The Fuel for the Flames

(New York Daily News) Dennis Ross - Egyptian President Mohamed Morsi instinctively supports Hamas. Without any recognition that Israeli civilians are targeted by Hamas rockets from a territory Israel left completely in 2005, Morsi has condemned the Israeli "aggression" in Gaza. But the last thing Morsi needs is a conflict that drags on and leads to Israel feeling it has no choice but to send ground troops into Gaza. Egypt's public would probably demand that he break the peace treaty under such circumstances. But the treaty is not a favor that Egypt does for Israel; it has saved countless Egyptian lives. Leaving aside over $60 billion in U.S. assistance that Egypt received over the years, it is the treaty that makes it possible for Egypt to receive essential loans and investment that it needs to confront its collapsing economy. Who is going invest in Egypt if there is no peace treaty and in its place is the prospect of conflict and confrontation? Morsi understands that, and that is why, with all his tough rhetoric toward Israel, he is not saying he will revoke the treaty. Let's be clear. Hamas triggered this latest eruption of conflict with attacks on Israeli forces along the border. This followed a pattern of increasing rocket fire from Gaza. Hamas in the last weeks was doing far less to prevent rocket fire from other groups and suddenly it began to assume responsibility for the attacks. Behind the shift in Hamas' behavior was that, with a new Egypt led by the Muslim Brotherhood, Hamas leaders felt they could do more to carry out attacks against Israel and demonstrate their "resistance" credentials. But Hamas miscalculated and was surprised by the Israeli reaction. Israel was not about to let Hamas define a new normal that would prevent Israeli forces from patrolling along the security fence. Nor was it about to allow Hamas to fire and force a million Israelis into shelters. The writer, a counselor at the Washington Institute for Near East Policy, served under presidents George H.W. Bush, Bill Clinton, and Barack Obama.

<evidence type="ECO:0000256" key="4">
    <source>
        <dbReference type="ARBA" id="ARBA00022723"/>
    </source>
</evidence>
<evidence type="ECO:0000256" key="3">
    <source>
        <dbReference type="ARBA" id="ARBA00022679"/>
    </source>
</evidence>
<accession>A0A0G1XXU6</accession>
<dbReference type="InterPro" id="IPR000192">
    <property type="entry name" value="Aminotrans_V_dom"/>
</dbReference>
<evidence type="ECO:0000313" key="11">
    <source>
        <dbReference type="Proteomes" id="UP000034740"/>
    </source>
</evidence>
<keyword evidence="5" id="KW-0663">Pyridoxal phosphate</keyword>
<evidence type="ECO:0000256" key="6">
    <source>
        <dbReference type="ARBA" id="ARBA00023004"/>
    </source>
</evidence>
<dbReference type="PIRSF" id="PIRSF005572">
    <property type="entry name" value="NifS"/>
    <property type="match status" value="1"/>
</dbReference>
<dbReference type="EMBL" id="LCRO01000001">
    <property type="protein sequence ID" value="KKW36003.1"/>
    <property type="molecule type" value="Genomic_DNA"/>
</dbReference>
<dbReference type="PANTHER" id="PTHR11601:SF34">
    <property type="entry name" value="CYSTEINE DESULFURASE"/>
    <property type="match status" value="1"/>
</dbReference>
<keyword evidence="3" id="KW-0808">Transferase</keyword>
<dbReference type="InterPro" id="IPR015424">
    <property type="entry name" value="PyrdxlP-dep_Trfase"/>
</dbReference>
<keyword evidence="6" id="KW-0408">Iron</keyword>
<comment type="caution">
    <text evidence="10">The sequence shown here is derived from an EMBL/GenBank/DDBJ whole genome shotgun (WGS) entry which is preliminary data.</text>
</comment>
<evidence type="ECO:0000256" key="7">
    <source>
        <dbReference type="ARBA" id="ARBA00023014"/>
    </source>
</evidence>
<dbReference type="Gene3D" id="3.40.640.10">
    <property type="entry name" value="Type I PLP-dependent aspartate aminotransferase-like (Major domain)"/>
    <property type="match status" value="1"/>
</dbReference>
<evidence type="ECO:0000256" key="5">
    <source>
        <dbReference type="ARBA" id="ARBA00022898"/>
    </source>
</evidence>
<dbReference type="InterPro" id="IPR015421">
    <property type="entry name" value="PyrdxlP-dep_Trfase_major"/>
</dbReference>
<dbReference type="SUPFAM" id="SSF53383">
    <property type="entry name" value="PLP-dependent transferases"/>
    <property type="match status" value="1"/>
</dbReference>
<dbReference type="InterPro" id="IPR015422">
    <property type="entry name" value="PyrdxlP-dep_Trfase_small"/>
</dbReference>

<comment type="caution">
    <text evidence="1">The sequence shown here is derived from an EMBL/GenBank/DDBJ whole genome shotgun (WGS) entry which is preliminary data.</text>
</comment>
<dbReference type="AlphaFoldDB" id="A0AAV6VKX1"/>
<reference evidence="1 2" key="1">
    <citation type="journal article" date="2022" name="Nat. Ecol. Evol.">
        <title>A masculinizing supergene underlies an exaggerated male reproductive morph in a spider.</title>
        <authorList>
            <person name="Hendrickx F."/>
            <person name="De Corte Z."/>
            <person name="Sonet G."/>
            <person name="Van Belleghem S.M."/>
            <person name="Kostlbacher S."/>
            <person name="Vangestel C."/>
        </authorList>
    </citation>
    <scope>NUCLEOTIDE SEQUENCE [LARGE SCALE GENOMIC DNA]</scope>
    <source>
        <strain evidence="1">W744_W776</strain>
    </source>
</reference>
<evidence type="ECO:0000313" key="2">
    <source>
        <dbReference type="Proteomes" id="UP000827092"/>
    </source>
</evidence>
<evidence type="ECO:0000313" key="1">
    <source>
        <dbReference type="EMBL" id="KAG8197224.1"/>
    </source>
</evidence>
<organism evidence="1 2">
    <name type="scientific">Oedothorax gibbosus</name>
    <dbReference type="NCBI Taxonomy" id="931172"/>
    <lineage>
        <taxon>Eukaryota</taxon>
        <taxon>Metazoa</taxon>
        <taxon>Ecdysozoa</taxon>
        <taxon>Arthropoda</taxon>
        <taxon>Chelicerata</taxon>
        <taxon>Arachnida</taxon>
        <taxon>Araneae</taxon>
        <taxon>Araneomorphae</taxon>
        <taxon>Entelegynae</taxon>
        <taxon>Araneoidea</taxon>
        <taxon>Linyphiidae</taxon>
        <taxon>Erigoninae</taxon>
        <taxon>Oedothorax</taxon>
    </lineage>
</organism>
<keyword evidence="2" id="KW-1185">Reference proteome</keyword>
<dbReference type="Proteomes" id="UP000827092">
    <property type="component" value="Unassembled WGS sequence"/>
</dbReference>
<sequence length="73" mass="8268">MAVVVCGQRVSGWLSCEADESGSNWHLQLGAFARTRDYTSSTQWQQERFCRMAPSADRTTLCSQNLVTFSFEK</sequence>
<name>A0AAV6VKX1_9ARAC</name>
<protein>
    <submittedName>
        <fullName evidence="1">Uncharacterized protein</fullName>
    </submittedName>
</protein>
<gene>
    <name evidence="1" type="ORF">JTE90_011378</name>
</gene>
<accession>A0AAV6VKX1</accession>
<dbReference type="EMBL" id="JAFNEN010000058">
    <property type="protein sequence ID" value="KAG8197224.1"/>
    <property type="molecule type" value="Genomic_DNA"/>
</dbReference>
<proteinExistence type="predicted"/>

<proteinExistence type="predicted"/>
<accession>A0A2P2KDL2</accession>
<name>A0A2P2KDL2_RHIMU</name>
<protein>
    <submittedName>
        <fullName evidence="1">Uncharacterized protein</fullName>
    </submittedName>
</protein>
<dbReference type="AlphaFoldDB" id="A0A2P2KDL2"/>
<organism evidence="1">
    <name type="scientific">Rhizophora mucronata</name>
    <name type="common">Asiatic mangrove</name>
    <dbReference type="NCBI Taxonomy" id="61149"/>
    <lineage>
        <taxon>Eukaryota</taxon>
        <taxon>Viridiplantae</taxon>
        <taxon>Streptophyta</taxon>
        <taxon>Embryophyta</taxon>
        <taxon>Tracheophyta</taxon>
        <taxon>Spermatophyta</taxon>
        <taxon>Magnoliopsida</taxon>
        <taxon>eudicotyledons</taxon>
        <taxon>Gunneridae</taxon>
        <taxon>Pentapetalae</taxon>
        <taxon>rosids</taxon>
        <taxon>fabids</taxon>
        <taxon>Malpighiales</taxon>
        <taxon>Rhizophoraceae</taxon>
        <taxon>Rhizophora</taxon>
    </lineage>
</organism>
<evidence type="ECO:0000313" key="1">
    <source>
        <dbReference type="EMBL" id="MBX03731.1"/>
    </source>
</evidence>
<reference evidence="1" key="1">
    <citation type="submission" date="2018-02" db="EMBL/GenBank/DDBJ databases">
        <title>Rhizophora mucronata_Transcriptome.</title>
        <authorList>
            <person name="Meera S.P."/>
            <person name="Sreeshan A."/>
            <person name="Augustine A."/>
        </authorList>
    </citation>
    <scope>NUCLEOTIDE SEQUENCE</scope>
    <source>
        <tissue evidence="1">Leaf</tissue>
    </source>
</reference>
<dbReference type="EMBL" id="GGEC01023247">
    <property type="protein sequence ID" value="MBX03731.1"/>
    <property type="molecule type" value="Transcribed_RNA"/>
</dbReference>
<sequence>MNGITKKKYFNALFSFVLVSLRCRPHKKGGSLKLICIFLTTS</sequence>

2012-11-20 00:00:00

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